Why Swiss Bank Lured A Minnow

It likes Dillon Read's sterling reputation and blue-chip clients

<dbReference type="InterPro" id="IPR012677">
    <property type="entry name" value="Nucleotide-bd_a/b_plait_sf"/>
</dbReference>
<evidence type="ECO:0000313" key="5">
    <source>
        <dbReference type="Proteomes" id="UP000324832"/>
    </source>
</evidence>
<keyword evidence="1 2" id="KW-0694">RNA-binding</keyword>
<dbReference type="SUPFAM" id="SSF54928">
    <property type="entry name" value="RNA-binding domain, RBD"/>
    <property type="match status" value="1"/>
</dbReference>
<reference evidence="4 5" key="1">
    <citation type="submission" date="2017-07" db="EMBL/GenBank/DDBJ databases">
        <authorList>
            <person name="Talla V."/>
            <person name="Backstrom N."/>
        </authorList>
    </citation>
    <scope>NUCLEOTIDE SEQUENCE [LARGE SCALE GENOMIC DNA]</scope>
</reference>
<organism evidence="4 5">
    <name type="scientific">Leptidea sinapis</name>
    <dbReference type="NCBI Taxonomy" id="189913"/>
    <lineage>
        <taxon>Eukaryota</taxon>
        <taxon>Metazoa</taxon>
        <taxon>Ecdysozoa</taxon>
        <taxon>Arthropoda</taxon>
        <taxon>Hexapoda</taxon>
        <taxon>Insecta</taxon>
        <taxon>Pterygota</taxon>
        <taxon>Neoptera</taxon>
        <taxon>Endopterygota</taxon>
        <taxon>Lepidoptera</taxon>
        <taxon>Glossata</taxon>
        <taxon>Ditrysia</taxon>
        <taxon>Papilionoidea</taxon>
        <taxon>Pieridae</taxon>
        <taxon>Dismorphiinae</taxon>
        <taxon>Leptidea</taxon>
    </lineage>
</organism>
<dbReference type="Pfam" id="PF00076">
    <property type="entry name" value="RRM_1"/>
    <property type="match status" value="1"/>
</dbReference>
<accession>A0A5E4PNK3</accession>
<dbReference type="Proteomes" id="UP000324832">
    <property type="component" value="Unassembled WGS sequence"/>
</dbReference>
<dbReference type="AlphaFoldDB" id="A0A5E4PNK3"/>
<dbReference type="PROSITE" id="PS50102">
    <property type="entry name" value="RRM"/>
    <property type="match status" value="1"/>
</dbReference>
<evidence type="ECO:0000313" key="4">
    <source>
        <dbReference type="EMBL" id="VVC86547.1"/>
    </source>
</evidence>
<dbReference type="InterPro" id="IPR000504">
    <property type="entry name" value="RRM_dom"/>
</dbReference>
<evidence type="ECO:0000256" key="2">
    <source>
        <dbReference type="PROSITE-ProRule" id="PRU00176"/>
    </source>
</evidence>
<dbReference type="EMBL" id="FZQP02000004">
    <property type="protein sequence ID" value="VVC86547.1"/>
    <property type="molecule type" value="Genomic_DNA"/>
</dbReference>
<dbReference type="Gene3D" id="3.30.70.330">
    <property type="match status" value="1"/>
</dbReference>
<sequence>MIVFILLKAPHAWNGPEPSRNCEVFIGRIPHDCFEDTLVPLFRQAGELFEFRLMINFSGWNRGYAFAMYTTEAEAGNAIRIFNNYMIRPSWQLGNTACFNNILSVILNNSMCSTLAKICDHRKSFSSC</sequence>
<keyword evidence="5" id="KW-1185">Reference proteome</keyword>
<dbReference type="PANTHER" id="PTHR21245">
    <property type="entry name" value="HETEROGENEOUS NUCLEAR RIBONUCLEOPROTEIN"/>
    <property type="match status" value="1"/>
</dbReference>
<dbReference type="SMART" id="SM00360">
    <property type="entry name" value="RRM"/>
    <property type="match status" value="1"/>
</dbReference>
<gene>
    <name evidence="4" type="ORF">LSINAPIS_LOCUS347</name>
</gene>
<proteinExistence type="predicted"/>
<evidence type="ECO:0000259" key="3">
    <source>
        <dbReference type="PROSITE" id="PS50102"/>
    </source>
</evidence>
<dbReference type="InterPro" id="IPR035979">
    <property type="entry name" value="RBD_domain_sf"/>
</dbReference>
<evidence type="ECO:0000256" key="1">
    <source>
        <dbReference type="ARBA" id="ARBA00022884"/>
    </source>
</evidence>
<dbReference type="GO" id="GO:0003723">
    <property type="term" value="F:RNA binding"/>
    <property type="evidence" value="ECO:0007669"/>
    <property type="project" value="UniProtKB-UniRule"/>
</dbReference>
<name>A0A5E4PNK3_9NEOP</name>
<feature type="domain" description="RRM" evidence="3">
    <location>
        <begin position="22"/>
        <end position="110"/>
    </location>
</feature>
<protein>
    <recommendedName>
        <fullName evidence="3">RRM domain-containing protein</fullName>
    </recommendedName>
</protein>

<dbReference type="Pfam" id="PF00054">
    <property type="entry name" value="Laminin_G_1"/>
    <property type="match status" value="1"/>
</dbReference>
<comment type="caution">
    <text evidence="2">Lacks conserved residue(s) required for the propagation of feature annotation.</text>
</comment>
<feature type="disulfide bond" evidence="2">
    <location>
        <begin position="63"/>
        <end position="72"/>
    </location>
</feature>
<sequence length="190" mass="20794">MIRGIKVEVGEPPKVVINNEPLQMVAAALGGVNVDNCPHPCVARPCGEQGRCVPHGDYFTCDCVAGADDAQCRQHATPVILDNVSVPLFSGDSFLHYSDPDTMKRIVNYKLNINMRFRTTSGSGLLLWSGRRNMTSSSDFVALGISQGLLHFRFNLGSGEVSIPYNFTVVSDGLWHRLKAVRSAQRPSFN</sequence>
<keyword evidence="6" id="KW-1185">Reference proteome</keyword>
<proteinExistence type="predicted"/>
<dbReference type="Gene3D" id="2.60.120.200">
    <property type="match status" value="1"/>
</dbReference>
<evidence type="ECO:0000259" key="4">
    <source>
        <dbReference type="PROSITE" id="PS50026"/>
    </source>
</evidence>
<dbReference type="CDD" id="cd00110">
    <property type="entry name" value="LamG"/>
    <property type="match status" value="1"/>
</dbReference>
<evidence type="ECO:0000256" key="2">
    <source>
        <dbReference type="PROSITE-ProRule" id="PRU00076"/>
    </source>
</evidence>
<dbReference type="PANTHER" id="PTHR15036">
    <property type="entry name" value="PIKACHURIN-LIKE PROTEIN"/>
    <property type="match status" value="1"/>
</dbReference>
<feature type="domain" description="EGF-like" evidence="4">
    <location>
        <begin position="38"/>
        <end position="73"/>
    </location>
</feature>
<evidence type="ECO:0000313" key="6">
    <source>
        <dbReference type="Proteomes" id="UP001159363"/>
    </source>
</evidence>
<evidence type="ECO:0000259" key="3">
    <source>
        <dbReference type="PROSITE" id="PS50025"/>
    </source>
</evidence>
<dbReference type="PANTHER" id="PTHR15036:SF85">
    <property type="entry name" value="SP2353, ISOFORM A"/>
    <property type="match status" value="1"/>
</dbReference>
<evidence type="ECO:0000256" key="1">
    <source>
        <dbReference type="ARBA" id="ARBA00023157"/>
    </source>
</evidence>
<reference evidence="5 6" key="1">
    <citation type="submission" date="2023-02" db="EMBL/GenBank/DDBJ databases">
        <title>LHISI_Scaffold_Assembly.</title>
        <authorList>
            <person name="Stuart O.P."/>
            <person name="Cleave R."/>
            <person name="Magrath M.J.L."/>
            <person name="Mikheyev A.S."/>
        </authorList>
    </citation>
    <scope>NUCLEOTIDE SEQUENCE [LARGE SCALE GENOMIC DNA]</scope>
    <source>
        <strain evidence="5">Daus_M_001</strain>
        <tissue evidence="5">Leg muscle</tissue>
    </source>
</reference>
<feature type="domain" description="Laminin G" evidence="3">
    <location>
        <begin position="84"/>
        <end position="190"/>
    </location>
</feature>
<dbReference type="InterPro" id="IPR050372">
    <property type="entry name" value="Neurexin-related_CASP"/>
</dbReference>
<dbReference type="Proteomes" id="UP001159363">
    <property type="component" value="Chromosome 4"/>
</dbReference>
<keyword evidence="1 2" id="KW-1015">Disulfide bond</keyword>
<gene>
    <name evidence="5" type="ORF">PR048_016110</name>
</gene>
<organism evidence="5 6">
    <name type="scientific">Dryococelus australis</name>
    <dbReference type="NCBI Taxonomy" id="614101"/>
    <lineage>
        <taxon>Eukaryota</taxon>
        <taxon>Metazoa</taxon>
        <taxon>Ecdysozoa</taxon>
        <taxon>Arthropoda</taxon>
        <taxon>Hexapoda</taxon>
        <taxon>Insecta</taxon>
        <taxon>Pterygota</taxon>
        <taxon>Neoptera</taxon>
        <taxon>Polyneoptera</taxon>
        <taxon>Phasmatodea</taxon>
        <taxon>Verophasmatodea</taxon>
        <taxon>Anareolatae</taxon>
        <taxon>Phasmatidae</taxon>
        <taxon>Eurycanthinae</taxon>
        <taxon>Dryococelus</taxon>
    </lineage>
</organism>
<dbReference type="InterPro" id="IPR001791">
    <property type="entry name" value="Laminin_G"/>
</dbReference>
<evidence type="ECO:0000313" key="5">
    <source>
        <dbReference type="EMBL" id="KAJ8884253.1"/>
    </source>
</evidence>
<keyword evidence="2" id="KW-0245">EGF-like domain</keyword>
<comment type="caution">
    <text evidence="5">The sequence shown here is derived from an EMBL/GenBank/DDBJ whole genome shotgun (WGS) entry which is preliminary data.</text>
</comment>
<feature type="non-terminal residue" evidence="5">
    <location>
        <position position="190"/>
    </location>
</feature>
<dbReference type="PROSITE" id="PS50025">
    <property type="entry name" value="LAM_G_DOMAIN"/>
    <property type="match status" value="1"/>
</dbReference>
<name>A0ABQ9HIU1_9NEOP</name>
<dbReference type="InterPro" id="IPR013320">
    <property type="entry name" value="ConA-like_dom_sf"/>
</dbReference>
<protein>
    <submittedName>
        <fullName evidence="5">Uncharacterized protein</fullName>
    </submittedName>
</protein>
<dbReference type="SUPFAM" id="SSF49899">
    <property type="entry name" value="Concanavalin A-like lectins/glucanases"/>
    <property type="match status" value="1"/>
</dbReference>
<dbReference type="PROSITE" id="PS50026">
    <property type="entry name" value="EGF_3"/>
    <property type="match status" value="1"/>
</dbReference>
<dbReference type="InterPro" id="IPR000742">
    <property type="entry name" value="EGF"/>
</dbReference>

Entering the Manhattan offices of old-line investment bank Dillon, Read & Co. is like stepping into a time warp. The teacups are china, not styrofoam; the bankers write with fountain pens, not ballpoints; and the desks are graceful old wooden rolltops, not boxy metal rectangles. Time seems to have passed Dillon Read by. Competitors, from Morgan Stanley & Co. to Merrill Lynch & Co., have globalized, diversified, and innovated to stay astride booming global capital markets. Meanwhile, Dillon Read peaked in the 1960s. Though retaining a core of blue-chip clients and its gentlemanly reputation, the firm has faded from view. "It's like a fish at 50,000 fathoms," quips a competitor. "Nobody can explain how they're still there."

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